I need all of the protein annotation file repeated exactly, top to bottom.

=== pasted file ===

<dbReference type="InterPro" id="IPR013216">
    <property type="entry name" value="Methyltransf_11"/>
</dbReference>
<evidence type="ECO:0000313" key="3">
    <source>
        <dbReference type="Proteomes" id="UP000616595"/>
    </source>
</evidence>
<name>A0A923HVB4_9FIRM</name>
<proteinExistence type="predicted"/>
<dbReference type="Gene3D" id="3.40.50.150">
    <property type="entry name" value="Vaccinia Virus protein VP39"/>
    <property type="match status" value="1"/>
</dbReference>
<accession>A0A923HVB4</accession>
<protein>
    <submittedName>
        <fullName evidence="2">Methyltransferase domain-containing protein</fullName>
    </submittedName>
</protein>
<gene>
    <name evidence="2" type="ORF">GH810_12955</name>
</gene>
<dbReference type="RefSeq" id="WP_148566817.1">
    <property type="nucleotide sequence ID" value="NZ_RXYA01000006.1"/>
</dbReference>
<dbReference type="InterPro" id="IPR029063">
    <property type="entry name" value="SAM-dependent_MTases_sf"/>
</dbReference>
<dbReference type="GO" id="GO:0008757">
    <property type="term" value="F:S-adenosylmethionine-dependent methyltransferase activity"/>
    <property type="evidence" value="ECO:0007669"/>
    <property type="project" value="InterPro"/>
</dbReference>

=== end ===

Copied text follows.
<dbReference type="InterPro" id="IPR013216">
    <property type="entry name" value="Methyltransf_11"/>
</dbReference>
<evidence type="ECO:0000313" key="3">
    <source>
        <dbReference type="Proteomes" id="UP000616595"/>
    </source>
</evidence>
<name>A0A923HVB4_9FIRM</name>
<proteinExistence type="predicted"/>
<dbReference type="Gene3D" id="3.40.50.150">
    <property type="entry name" value="Vaccinia Virus protein VP39"/>
    <property type="match status" value="1"/>
</dbReference>
<accession>A0A923HVB4</accession>
<protein>
    <submittedName>
        <fullName evidence="2">Methyltransferase domain-containing protein</fullName>
    </submittedName>
</protein>
<gene>
    <name evidence="2" type="ORF">GH810_12955</name>
</gene>
<dbReference type="RefSeq" id="WP_148566817.1">
    <property type="nucleotide sequence ID" value="NZ_RXYA01000006.1"/>
</dbReference>
<dbReference type="InterPro" id="IPR029063">
    <property type="entry name" value="SAM-dependent_MTases_sf"/>
</dbReference>
<dbReference type="GO" id="GO:0008757">
    <property type="term" value="F:S-adenosylmethionine-dependent methyltransferase activity"/>
    <property type="evidence" value="ECO:0007669"/>
    <property type="project" value="InterPro"/>
</dbReference>